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Source:  http://www.bbc.co.uk/bbctrust/consult/closed_consultations/ondemand_pvt_faqs.html
BBC Trust

Consultations.

Regular and wide-ranging consultations are one of the key ways the BBC Trust ensures the BBC remains responsive and accountable.


On-demand services PVT FAQs

How do the Trust's final decisions on on-demand differ from the provisional ones?

Series stacking: This is the feature which gives users of seven-day catch-up television over the internet or over cable access to all of the episodes of a series currently on television. The Trust has decided to replace its definition of the types of programmes suitable for series stacking with a quota of 15 per cent of all on-demand content.

Platform neutrality: One of the new services, seven-day catch-up television over the internet, requires users to have Microsoft software to access the service. The Trust has decided to replace the two-year deadline for making the service available to users of other operating systems with a six-month audit of progress. This is because the Trust, while fully committed to platform neutrality, has accepted that achieving it is dependent on third parties and so outside the BBC Executive's control.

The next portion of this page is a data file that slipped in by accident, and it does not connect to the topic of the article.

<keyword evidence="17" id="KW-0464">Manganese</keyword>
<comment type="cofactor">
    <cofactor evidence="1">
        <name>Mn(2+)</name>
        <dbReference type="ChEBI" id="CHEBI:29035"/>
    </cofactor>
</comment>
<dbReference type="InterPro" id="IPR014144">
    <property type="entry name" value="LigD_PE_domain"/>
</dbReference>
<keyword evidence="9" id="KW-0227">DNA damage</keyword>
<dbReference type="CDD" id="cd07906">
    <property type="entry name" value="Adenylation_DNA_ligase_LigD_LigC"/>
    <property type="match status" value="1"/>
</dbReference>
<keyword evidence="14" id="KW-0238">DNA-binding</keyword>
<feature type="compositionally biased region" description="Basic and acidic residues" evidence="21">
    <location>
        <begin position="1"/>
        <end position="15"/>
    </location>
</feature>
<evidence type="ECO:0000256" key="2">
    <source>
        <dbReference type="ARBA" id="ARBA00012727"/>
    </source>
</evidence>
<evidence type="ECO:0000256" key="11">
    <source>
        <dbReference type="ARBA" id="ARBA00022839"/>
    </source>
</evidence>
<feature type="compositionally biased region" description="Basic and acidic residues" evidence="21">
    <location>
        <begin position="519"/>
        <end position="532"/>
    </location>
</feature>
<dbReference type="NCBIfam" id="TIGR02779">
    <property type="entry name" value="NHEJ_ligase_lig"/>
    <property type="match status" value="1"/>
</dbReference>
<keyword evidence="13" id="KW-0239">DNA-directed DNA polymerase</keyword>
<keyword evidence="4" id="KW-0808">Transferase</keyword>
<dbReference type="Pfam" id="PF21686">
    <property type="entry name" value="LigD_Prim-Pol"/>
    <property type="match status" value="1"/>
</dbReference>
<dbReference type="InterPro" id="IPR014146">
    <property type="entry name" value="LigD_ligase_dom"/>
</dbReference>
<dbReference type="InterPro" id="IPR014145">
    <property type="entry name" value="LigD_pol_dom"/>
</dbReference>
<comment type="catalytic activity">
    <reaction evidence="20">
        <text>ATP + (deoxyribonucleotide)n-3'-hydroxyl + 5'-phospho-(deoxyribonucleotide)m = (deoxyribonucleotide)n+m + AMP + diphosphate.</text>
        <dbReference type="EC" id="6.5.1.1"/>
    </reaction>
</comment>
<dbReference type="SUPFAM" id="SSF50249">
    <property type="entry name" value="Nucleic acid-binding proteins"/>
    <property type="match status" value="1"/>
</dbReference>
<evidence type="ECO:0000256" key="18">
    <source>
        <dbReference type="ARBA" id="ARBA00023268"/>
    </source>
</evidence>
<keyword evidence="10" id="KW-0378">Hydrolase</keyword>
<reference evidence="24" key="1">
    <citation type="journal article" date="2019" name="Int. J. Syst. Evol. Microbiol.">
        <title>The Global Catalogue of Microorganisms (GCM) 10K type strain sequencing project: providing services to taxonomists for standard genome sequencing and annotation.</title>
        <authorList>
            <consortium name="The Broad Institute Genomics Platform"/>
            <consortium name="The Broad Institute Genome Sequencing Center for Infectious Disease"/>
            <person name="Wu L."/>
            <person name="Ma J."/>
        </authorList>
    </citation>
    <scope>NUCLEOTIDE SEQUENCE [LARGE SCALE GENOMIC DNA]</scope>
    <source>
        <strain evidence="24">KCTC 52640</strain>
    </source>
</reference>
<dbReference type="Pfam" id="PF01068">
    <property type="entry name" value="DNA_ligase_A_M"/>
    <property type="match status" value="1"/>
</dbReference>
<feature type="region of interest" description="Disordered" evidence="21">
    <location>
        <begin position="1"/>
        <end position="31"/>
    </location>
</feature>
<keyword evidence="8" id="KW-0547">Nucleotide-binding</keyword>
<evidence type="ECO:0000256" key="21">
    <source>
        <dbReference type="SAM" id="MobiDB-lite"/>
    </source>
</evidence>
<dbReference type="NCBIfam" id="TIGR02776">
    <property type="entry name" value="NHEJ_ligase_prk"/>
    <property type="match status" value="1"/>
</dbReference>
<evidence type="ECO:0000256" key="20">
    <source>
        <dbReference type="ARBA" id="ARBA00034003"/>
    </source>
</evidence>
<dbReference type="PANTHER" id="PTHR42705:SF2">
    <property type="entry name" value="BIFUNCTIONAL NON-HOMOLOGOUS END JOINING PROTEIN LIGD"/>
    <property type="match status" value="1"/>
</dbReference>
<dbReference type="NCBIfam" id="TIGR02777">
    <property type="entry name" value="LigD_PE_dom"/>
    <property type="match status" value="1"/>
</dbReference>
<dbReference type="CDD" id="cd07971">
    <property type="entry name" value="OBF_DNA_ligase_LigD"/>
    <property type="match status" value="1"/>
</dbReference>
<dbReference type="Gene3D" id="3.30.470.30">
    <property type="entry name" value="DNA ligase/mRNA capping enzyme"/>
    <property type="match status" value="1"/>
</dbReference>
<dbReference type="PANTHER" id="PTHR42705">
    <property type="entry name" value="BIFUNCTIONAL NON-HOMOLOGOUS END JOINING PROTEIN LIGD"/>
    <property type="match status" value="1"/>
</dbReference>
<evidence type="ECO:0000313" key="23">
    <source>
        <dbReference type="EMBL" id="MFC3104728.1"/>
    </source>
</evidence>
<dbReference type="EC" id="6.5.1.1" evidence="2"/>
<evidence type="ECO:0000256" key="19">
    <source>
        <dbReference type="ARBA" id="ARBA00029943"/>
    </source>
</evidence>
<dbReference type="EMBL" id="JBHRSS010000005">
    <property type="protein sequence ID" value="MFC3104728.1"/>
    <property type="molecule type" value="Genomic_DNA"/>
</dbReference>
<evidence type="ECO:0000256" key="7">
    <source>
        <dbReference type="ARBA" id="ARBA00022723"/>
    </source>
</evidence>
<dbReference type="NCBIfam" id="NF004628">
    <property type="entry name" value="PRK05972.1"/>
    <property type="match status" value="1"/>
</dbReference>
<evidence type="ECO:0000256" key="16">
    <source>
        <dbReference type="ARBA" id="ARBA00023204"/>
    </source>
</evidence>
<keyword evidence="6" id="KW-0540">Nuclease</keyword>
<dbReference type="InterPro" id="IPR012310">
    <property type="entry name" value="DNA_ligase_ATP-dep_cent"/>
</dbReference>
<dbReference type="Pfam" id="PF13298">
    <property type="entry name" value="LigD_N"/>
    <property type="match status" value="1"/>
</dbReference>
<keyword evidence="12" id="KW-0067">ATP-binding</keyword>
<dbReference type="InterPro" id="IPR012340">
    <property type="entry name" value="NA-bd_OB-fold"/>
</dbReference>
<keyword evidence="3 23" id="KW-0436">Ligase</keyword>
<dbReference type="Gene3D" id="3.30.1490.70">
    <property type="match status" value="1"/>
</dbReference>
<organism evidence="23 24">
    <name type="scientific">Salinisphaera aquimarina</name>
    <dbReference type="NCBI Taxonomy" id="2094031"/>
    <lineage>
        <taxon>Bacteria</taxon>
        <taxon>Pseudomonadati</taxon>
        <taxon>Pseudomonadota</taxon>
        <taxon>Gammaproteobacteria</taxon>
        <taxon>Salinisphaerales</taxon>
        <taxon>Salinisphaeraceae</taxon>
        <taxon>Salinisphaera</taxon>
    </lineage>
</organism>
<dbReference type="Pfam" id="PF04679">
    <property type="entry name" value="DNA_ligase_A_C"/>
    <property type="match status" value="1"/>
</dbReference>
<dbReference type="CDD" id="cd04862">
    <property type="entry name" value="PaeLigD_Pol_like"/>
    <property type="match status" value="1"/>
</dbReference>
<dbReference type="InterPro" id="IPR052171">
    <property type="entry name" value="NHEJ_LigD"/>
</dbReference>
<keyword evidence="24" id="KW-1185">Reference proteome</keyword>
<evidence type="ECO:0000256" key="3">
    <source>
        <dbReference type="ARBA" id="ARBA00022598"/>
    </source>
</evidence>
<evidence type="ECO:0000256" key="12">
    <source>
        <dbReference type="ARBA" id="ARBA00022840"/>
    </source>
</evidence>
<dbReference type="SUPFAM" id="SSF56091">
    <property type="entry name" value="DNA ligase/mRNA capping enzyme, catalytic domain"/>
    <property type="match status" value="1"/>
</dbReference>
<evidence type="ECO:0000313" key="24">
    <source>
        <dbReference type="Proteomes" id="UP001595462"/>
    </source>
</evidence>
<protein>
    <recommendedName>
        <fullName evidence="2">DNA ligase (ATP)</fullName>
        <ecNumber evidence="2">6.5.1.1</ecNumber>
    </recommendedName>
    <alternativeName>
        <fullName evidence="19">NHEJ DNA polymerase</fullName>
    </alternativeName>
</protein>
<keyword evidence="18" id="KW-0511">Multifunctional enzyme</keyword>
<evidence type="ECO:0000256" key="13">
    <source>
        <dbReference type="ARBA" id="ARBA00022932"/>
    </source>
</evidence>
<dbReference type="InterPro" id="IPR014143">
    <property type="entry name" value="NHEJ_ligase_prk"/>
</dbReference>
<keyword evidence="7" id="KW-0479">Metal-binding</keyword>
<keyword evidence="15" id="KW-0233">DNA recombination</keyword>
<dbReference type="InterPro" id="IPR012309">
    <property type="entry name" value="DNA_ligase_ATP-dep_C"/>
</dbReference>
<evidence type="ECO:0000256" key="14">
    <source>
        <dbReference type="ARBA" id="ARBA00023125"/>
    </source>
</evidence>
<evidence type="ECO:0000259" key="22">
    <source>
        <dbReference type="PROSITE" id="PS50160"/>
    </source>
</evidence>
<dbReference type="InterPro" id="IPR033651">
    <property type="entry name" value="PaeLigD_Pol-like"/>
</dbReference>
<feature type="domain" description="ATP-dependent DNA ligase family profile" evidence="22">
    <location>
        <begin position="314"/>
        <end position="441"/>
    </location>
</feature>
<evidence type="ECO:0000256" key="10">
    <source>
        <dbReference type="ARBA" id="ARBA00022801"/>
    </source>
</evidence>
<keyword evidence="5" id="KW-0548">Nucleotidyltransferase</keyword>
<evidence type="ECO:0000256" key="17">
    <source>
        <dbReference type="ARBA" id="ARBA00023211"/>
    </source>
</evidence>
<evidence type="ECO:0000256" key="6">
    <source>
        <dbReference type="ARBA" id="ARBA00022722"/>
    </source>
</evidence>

Why is the Trust allowing the use of digital rights management (DRM) for catch-up television over the internet?

Digital rights management is being applied to one of the new services, seven-day catch-up television over the internet. The Trust gave this issue very careful consideration. DRM is being applied for a number of reasons.